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Michael Karas
03/25/12 09:13
Read: 899 times
Beaverton Or
USA


 
#186877 - FSK Decoding
Responding to: ???'s previous message
FSK does not have to be a 2::1 frequency shift to represent the bits encoding. I implemented an FSK transmit and receive scheme once where the frequencies were low enough (about 2.2 KHz) that I was able to use the Timer 2 to interrupt on every positive and negative edge and capture the width of each pulse. A relatively straight forward state machine keyed off the pulse catching interrupts would support states to count 1's and 0's, detect sync patterns, frame bytes, and manage a packet accumulation at the highest levels of the protocol. In the MCU that I used for that project the Timer 2 input had an external XOR gate that was controlled by another port pin output to permit the interrupt routine to control whether the next interrupt would occur on the positive or negative edge of the incoming signal.

You mention sine wave signalling. In that design the low level signal from the FSK signalling wire was coupled to/from the wire through a small 1::1 coupling transformer to provide DC blocking. On the receive side of things the signal was amplified with a nominal gain via an opamp and then fed into a comparator circuit with hysteresis. This converted the input signal to a square wave that fed to the XOR gate feeding the T2 input pin. On the transmit side the drive signal from the MCU was the T2 output as a square wave. This went through a driver that had slew rate control so that the flanks of the signal were sloped to a good 20% or so of the pulse period of the FSK signal. By the time the signal was fed through the transformer onto the wire it had a general appearance of a sine wave. At least it was OK for transmission very long distances over the wire to the opposite end. As a matter of fact the longer the wire the more sine wave looking the received signal looked! I didn't explicitly mention it before but the FSK transmission in this example was half duplex with one frequency pair used for transmit and another frequency pair used for receive. I do not recall exactly the freqencies involved but they were something like 800/1200 Hz for one direction and 1800/2200 Hz the other direction. That design was done on an 8051 type part at 22MHz with a 1x clocking.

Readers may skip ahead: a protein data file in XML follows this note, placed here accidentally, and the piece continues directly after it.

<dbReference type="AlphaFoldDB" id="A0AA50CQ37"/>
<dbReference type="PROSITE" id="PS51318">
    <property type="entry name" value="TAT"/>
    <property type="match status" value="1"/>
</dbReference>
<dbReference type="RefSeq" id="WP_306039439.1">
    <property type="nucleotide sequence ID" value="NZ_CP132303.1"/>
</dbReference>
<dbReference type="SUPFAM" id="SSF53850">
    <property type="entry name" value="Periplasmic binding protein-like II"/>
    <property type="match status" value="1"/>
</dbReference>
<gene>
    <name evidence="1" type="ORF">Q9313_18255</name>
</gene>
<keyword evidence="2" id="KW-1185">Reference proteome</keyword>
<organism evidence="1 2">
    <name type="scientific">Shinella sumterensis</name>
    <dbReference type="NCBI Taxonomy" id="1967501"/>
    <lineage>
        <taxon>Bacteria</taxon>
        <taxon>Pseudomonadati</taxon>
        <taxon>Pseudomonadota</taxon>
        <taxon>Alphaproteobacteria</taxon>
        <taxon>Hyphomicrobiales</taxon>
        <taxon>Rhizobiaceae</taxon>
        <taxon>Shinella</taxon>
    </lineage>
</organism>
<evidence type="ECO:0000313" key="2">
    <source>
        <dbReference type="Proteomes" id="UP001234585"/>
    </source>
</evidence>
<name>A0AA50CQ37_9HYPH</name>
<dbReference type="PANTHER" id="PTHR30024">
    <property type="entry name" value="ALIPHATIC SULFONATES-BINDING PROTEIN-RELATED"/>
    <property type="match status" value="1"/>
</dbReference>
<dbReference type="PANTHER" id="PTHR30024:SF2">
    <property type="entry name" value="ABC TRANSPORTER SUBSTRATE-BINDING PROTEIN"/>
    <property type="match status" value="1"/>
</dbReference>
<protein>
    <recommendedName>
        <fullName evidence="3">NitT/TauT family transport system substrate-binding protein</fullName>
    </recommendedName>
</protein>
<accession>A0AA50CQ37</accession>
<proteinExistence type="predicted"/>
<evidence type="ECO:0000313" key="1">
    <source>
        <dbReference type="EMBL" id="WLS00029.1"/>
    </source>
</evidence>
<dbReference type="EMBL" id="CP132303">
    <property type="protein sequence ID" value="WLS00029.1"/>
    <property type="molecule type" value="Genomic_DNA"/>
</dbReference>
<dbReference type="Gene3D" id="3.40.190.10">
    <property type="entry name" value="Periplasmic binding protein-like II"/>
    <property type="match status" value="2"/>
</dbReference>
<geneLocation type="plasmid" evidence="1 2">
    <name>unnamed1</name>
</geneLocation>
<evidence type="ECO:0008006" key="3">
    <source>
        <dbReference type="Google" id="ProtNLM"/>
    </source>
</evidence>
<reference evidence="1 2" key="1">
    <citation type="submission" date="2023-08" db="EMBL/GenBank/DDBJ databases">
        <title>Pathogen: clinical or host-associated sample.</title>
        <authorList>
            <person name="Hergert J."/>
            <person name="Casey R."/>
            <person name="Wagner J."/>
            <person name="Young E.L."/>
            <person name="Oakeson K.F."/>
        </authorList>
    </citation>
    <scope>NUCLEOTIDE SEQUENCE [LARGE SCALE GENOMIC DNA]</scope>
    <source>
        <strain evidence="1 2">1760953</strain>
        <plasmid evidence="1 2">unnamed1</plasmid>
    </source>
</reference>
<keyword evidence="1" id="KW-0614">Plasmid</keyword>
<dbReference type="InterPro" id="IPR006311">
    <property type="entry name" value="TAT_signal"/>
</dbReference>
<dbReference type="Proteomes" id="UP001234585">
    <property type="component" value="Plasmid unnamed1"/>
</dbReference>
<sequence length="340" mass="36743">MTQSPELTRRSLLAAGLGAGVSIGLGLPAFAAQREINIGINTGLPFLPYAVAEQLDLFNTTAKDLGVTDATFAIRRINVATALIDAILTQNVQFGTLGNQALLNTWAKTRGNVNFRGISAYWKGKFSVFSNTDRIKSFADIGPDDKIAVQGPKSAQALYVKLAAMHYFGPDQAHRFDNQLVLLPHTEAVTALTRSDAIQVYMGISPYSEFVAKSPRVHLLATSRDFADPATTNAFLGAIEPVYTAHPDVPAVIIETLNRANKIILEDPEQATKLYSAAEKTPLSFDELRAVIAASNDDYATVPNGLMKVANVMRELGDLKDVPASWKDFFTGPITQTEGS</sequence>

List of 6 messages in thread
TopicAuthorDate
Converting from Arduino to 8051 FSK Library      Lucian Voicu      03/23/12 18:48      
   You have some learning ahead of you      Richard Erlacher      03/24/12 08:20      
      Quite a lot of learning but looking for shortcuts      Lucian Voicu      03/24/12 10:42      
         FSK Decoding      Michael Karas      03/25/12 09:13      
            Good Direction      Lucian Voicu      03/26/12 08:13      
         an old saying      Erik Malund      03/26/12 07:09      

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